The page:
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Where to go in Costa RicaScroll

Where to go in Costa Rica

COS St Costa Rica La Fortuna Arenal Volcano National Park Shutterstock Fcg

Where to go in Costa Rica

A well organised and tranquil country within a relatively small area, Costa Rica may be compact but it packs a terrific amount of variety. San Jose is the capital city of Costa Rica and sits in its geographical heart. Inland there are misty mountains of Monteverde and Santa Elena with cloud forests that beg to be discovered, plus soaring volcanoes and hot volcanic springs. Then there are two very different coasts; the Pacific and Atlantic, each with their own attractions. Manuel Antonio reserve on the Pacific Coast has a peninsula setting with nearby marine parks that are a beautiful playgrounds for dolphins, whales and turtles, whilst Corcovado and the Osa Peninsula further south offer a much more remote adventure. On the east coast, the mangroves and beaches of Tortuguero are a turtle breeding haven, hence its literal translation as ‘land of the turtles’.

Arenal Volcano

When the skies are clear and lava is in full flow, the magnificent Arenal Volcano provides one of Central America’s most exhilarating natural sights and wonders – a combination of blinding light and logic-defying rumbling that erupts in a spectacular show for onlookers. Since 2010, Arenal, the world’s most active volcano for the last 43 years, has been in a resting period; however it still remains a stunning sight. Beyond Arenal’s lava fields, the surrounding rainforest national park is a lush, prime spot for walking and hiking. Set within the 29,960-acre Arenal Volcano National Park, the volcano itself is 1633 metres above sea level and was formed some 7,000 years ago by the adjacent and now extinct Chato Volcano. The town of La Fortuna is the gateway to the national park and is situated just 4 kilometres from the volcano itself. Soak and relax in volcanic hot springs, listen out for gas eruptions and, as darkness descends, watch Arenal come to life from the comfort of your lodge.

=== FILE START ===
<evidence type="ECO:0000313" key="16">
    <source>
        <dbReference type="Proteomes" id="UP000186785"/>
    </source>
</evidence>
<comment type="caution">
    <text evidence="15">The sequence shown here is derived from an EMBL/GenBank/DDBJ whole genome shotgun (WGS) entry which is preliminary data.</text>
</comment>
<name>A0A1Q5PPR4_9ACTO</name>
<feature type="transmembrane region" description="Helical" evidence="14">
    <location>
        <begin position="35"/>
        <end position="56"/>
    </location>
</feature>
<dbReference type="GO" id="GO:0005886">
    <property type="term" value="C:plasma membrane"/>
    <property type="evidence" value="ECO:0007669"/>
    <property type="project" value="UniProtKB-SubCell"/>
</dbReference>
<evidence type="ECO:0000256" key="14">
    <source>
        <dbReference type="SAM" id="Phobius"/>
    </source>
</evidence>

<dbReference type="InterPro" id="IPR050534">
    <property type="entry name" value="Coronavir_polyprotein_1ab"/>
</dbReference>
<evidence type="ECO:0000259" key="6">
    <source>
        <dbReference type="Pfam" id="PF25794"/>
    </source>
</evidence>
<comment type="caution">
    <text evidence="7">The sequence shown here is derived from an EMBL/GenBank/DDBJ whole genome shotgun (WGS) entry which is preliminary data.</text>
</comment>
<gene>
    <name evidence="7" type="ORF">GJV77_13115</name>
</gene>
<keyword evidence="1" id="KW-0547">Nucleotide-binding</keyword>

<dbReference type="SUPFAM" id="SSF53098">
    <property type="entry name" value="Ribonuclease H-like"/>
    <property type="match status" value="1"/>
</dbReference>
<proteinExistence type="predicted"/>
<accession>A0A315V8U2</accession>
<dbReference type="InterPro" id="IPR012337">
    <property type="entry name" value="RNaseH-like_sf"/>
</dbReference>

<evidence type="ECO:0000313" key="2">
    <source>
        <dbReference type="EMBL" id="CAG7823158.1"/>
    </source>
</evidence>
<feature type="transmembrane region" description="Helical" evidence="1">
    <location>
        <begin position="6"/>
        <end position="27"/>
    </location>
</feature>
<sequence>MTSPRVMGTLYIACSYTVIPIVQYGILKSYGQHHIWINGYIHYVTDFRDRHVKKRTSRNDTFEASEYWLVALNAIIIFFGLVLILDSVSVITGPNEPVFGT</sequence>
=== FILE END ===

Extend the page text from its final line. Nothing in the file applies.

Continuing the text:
The Osa Peninsula

Described by National Geographic Magazine as ‘one of the most biologically intense places on earth’ due to its unique and remote areas in the more inaccessible southwest of the country. The Osa Peninsula contains the Corcovado National Park and has massive appeal for those looking for an off-the-beaten-track experience away from some of the more popular tourist areas of Costa Rica. The region enjoys vast biodiversity and is a natural wonderland, with much of its parkland protected since 1975 as national park, and it is even possible, however elusive they may be, to sight puma and jaguar. Puerto Jiminez and Drake Bay are the two main towns from which you can access the peninsula, both of which offer good connections to San Jose. The landscapes of the Osa Peninsula are a varied and untamed blend of beaches, mangroves, winding rivers and thick rainforest, all ideal for exploration.

Tortuguero National Park